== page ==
Thursday, June 30, 2011

You've donated an what happens then?

A couple of years ago, we covered the artifact donation process...i.e. what to do if you have an item you would like considered for donation into our collection.

But if an item is accepted by our museum, what happens next?

So glad you asked!

Once we accept legal title to an item, we follow a detailed process of assessment, stabilization, record-keeping, and storage or exhibition. In layperson's terms, we check the item out, clean it up, assign it a number so we know where it came from, and decide where to put it.

The numbering process is as (if not more) important than the preservation aspect of museum work. If we don't have the artifact marked correctly, then we may not be able to associate it with its correct provenance (history and geography). This provenance is critical for passing long term information on to future visitors and museum professionals!

When an item is accepted into our collection, the first thing we do is make sure the donor fills out a deed of gift. This transfers legal title of the object to us, allowing us to care for it. We then assign the object an accession number, which allows us to track when the artifact entered our collection and what items came with it at the same time. For example, if Jane Doe donated 32 items at the same time, these items would all be considered one accession. If Jane donated two items in one year, and two items in the next year, they would be considered two separate accessions.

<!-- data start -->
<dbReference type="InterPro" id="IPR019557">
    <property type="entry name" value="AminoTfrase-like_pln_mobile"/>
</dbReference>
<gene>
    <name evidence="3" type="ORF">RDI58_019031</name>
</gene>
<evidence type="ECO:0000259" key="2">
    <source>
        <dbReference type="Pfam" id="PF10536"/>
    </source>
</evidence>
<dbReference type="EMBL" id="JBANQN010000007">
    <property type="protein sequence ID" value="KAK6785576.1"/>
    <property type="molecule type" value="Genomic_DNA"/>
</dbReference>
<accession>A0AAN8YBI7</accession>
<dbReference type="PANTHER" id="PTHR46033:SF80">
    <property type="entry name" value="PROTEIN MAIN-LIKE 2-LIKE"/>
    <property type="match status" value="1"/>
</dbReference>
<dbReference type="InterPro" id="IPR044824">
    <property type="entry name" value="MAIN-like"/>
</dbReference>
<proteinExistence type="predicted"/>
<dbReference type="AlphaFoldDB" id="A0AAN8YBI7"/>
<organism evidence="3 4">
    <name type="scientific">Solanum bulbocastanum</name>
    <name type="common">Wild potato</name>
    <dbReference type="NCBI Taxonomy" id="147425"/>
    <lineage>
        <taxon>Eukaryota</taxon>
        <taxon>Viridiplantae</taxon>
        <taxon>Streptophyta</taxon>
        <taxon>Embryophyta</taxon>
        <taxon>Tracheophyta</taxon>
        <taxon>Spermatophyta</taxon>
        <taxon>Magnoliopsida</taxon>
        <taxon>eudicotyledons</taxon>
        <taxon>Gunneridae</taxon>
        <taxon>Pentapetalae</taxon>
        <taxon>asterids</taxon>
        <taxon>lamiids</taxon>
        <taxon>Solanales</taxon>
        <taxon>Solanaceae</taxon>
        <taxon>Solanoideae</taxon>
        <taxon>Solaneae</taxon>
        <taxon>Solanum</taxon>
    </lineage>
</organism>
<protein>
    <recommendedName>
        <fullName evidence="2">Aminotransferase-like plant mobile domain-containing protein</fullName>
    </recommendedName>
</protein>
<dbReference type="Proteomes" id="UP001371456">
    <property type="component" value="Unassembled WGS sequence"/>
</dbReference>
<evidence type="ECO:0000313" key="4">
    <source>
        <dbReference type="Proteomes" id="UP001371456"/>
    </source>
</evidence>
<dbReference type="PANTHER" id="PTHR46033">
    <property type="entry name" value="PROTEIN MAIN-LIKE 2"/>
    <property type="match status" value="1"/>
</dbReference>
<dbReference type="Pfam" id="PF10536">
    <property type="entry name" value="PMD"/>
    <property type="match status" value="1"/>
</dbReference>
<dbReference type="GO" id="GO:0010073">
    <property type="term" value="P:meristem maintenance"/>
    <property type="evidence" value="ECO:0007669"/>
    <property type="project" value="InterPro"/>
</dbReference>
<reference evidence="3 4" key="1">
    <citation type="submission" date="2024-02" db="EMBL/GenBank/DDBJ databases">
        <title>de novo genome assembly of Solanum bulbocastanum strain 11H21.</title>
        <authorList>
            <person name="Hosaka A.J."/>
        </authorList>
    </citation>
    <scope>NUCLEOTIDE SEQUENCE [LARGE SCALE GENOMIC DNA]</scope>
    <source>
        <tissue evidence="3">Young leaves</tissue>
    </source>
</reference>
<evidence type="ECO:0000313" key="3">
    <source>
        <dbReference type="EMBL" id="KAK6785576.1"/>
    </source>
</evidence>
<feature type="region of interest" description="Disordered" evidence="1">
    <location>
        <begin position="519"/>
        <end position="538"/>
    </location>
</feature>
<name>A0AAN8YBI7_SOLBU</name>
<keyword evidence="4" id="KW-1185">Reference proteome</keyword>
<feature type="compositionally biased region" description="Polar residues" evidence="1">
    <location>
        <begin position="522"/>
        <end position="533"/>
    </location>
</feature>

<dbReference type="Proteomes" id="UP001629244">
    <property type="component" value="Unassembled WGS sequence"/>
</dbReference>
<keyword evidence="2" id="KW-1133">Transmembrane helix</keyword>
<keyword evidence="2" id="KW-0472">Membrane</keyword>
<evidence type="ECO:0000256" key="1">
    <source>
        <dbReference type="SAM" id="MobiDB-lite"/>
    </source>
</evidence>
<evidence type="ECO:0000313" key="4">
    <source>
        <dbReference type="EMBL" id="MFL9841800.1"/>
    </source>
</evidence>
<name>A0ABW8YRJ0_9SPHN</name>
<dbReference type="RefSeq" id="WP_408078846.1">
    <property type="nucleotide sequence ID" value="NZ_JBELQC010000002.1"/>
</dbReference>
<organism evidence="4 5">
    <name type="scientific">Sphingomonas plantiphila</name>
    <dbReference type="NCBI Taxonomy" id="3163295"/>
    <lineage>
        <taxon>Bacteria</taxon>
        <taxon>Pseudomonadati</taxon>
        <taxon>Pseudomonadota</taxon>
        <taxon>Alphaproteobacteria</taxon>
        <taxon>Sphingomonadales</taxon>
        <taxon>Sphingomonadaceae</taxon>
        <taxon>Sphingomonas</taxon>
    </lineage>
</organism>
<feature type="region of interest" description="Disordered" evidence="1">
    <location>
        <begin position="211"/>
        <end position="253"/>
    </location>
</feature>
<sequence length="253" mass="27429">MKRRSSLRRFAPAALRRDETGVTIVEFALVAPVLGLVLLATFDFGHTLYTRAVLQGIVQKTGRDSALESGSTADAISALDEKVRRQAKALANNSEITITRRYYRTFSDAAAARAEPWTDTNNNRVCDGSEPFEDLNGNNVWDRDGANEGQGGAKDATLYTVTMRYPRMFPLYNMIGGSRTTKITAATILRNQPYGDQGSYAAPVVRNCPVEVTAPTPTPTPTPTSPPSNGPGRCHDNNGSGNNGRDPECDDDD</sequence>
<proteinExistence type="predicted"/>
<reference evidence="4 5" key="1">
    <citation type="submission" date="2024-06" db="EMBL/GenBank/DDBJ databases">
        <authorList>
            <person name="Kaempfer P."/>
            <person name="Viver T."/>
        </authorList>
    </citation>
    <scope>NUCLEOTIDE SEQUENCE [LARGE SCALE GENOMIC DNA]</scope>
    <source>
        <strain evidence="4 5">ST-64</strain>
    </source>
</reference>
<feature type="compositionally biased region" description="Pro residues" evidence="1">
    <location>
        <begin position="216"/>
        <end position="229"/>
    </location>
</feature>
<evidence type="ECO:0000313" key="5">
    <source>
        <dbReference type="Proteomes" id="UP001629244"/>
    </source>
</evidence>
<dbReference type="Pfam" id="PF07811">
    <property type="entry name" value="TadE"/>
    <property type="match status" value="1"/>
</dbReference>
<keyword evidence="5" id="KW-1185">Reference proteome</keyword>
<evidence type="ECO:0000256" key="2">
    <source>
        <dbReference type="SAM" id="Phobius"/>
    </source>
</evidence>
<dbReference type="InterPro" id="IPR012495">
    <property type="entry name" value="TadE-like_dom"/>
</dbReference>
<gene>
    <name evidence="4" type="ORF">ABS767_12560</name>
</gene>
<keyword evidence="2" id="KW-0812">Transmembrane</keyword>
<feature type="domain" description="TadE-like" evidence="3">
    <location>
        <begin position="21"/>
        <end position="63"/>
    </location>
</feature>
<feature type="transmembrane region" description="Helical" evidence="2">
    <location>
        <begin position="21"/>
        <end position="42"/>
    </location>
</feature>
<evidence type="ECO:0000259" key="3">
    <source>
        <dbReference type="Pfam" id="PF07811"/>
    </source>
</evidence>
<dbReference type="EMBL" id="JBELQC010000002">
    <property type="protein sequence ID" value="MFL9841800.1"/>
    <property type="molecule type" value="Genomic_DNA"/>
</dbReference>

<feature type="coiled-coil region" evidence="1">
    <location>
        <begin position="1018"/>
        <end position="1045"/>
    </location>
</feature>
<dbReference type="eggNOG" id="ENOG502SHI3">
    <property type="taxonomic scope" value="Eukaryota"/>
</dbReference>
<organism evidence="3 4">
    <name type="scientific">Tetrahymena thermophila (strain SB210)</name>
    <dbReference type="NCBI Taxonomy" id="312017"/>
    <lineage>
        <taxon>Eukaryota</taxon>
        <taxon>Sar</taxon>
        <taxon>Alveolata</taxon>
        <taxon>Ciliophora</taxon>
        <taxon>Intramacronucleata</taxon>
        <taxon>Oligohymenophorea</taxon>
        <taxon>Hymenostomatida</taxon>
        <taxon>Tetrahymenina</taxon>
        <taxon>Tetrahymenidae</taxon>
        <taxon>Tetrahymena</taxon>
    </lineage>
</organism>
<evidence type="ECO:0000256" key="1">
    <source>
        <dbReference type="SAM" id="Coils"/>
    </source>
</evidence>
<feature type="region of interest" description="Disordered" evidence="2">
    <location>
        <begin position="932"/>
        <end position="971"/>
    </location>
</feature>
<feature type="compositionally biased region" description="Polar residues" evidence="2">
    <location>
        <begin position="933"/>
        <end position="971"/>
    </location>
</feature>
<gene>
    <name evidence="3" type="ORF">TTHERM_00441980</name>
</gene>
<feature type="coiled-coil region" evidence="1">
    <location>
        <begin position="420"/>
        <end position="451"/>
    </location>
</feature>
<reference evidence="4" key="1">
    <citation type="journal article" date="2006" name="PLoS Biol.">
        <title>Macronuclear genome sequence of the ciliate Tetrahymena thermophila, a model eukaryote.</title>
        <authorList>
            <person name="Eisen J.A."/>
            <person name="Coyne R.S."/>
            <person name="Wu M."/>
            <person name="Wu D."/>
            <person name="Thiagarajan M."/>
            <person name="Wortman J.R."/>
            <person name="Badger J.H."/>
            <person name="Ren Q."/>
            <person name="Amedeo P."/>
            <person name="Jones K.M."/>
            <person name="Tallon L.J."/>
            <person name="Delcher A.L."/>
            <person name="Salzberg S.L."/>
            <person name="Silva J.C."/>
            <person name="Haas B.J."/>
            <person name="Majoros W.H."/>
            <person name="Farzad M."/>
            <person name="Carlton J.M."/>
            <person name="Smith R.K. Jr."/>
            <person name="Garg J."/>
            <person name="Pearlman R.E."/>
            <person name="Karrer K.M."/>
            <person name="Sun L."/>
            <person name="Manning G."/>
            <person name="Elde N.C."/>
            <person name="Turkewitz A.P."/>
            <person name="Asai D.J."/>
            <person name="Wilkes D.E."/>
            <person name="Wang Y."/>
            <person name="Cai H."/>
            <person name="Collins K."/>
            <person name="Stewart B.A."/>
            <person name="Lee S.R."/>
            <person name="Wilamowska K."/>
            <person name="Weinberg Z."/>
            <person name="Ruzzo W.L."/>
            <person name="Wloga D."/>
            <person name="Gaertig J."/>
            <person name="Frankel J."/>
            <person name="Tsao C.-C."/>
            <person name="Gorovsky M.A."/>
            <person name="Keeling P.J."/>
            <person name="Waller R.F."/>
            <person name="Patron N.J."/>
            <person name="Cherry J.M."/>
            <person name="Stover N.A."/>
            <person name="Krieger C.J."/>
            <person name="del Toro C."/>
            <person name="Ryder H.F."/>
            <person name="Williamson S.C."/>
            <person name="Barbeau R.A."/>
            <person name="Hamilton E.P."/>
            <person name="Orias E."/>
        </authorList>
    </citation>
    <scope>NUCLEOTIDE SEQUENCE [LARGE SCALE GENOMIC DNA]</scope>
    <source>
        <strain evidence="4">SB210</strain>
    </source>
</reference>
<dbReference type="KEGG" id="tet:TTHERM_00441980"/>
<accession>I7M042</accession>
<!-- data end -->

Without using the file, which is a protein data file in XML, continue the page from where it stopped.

Confused? Just think of the word accession as meaning "batch."

From the accession or "batch," comes a more specific number called the catalog number. When an artifact is catalogued, it is more thoroughly assessed and each item within the accession is given a unique number to distinguish it from its "batch-mates."

Most museums follow a three or four part numbering system that tells you a lot about the item just by looking at the number. The first number is typically the year the item was accessioned, the second number is the number of the accession within that year, and the third number denotes the item number within that accession. For example, if Jane donates her 32 items in 2011, and her items were the third batch donated that year (Tom Jones and Sue Blue got there before her), one of her items' catalogue numbers might be 2011.3.12. This number serves as a unique identifier, much like a Social Security number.

Here at the Village we use a slightly different system replacing the second number in the series with a donor number. In this case, each donor is given a unique number relative to the overall number of donors we have. If Jane was the 546 donor we'd ever had, then one of her items donated in 2011 might have a number that looks like 2011.546.12. This only becomes an issue if Jane donates more than one accession/batch of items in 2011. In that case, careful record-keeping can help distinguish the timing of each donation.

Still with me?

Our brave curatorial/collections ancestors had to keep track of every museum item through a series of printed pages, card catalogues, and eventually primitive databases. Thankfully NOW we can rely on sophisticated museum management software that allows us to include artifact photos and detailed records that are available at the click of a mouse. We still have to keep backups of our records (CDs stored off-site and printed copies in a binder), but the ease with which we can locate our items is amazing.